ECT News - In the Headlines

New ECT guidelines issued in UK:
UK - New guidelines on shock therapy
Electric shock treatment should only be used when other options have failed and where patients have been involved in the decision, according to new government guidelines.

Britain Issues Guidance on Use of Shock Therapy
Electroconvulsive therapy (ECT) should only be used to achieve quick improvement of severe symptoms in people with depression, catatonia or prolonged manic episodes, according to new guidelines issued by British authorities on Thursday.

Use of shock therapy restricted
Electric shock therapy should only be used on patients as a last resort, an NHS watchdog has ruled. The National Institute for Clinical Excellence has said electroconvulsive therapy (ECT) should also be restricted to certain types of patients.

Guidelines on ECT use welcomed
Mental health experts welcomed new medical guidelines today for the use of electric shock therapy.

Psychiatrists' appeal to NICE to drop new restrictions on ECT fails as users' views win respect
An appeal by the Royal College of Psychiatrists to NICE (the National Institute for Clinical Excellence) to drop new restrictions on ECT (Electroconvulsive Therapy) treatments, contained in draft guidance, has failed.

I'll defy ECT guidelines, vows top psychiatrist
Scottish medic pledges to flout government ban on long-term use of electroconvulsive therapy. A leading Scottish psychiatrist has pledged to flout government guidelines and continue to give depressed patients regular electric shock treatment for periods of several years.

Scary Stories: Lou Reed
Lou Reed talks about his latest walk on the wild side - a musical exploration of the life and works of Edgar Allan Poe

SCI resolution on electroshock passed
Support Coalition International today passed a resolution condemning electroshock as a human rights violation. The Board of Directors agreed that electroshock "directly violates section 5 of the United Nations Universal Declaration of Human Rights which outlaws "cruel, degrading and inhumane treatment or punishment", and the UN Convention Against Torture."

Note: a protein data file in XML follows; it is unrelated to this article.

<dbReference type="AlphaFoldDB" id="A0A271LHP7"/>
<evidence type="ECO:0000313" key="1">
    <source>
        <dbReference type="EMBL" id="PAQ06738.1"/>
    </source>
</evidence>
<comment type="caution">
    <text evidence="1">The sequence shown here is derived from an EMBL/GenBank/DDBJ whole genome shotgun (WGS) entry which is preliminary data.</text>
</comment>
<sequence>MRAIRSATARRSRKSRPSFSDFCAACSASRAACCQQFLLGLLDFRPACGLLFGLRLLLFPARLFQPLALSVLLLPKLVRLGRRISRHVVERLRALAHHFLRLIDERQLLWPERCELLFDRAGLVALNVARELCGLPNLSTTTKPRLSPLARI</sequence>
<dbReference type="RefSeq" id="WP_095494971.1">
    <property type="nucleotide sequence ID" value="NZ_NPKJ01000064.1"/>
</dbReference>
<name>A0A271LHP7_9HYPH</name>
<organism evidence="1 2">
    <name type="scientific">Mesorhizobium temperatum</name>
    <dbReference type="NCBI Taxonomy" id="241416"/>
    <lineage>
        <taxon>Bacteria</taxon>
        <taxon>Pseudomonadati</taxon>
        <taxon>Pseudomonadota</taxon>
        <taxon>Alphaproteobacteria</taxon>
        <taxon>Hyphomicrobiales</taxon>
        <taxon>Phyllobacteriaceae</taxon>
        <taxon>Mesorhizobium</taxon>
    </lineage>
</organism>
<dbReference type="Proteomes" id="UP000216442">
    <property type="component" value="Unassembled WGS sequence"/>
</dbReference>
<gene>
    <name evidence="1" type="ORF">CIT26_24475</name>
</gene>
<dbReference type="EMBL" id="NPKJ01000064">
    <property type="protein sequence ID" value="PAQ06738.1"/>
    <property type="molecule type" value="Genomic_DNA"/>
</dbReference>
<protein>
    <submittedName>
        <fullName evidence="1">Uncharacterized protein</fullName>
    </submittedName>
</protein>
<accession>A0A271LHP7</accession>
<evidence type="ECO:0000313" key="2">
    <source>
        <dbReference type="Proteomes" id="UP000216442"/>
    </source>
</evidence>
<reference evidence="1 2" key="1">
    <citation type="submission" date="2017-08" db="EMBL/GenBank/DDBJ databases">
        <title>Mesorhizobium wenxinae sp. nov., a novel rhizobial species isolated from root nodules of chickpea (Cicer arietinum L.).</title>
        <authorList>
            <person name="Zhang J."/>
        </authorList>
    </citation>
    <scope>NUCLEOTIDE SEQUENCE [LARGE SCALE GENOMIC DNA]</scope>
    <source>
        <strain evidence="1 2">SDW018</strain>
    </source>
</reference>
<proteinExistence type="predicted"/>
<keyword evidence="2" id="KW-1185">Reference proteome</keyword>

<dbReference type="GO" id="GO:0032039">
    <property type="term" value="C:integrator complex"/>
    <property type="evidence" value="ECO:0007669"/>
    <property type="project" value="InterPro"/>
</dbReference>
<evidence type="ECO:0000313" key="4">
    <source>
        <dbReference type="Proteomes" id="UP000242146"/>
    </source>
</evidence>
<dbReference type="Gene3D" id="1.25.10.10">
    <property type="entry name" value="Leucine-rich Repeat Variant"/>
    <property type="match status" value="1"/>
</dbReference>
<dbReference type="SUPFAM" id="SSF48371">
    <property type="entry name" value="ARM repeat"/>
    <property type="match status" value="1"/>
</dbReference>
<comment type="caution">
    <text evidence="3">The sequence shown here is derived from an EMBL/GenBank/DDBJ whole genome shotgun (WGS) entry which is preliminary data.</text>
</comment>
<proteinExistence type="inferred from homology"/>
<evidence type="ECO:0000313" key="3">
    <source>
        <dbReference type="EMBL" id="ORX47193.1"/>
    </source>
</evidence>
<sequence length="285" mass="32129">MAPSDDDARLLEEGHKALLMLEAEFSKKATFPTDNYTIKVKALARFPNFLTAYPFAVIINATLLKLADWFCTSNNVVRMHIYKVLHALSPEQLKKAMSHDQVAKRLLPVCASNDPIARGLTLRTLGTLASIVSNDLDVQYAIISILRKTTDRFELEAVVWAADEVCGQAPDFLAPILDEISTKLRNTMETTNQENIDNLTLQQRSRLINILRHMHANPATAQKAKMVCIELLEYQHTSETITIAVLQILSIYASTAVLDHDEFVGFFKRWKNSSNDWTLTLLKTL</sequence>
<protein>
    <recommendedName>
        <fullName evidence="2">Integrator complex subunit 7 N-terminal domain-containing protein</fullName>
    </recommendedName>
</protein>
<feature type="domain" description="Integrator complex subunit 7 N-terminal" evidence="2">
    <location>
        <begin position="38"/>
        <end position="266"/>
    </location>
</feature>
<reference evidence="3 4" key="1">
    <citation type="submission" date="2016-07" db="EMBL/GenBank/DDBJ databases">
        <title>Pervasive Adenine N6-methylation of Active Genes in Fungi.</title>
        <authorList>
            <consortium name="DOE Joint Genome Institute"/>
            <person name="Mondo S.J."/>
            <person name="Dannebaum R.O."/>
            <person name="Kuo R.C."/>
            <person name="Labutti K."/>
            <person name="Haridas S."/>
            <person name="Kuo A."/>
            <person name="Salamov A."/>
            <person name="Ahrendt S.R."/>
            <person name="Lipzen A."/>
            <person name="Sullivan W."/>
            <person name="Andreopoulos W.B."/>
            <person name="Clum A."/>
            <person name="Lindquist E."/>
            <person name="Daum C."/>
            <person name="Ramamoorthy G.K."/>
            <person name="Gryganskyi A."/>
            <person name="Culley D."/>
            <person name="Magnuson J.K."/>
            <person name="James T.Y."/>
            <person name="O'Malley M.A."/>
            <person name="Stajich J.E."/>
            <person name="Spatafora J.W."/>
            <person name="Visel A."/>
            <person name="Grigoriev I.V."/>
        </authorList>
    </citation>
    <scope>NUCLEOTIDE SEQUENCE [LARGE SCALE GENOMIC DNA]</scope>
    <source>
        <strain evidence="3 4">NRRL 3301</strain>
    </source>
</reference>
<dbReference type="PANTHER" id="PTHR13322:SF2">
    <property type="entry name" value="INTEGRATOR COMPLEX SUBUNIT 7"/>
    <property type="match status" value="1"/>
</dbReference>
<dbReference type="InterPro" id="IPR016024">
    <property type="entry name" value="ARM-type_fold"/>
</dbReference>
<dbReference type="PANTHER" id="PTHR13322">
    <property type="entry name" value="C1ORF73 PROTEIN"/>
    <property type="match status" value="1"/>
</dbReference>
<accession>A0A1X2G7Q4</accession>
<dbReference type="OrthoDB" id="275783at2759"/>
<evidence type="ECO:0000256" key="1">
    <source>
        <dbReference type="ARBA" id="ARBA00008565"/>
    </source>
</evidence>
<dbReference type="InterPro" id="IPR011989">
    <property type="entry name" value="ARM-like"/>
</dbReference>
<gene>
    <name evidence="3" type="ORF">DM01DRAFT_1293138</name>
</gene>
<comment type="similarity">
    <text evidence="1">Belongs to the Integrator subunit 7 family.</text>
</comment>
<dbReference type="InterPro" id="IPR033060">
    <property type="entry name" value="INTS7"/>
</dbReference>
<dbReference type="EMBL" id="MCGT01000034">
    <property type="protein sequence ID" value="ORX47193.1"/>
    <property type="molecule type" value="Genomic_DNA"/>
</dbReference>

Resolution Against Electroshock - A Crime Against Humanity

Abolished
ECT has been abolished in the Republic of Slovenia.

Yes or No?
Sort of a point/counterpoint by two UK experts.
Taking a stand against ECT, Tom Keen of Plymouth University:
ECT is ineffective, unsafe, cruel and crude and causes patients to experience severe and disabling psychological side effects - anything from social unease to memory loss. We have absolutely no idea how shock treatment works, yet it is being administered in this country in a way that is, at times, completely cavalier.
For ECT, Psychiatrist Mark Salter:
Yes, the effects of ECT often don't last very long, but I would rather have six or seven weeks relief from a psychiatric illness than none at all. Also, at least two people I have given ECT in the past five years are still well now. (ed comment: two patients in five years is not something I'd be bragging about)

ECT practitioners and users welcome review
From the UK: News that the national institute for clinical excellence (Nice) has been asked to deliver a definitive verdict on the use of electroconvulsive therapy (ECT) has led to rare agreement between psychiatrists and service users on the controversial practice.

Few medical treatments have so divided health professionals and service users as ECT. While regarded as a lifesaver by most psychiatrists, many former patients believe that it is barbaric and has ruined their lives. However, both the pro and anti lobby have welcomed the Nice review, believing its appraisal guidance will raise standards of practice.

Pamphlet withdrawn in Australia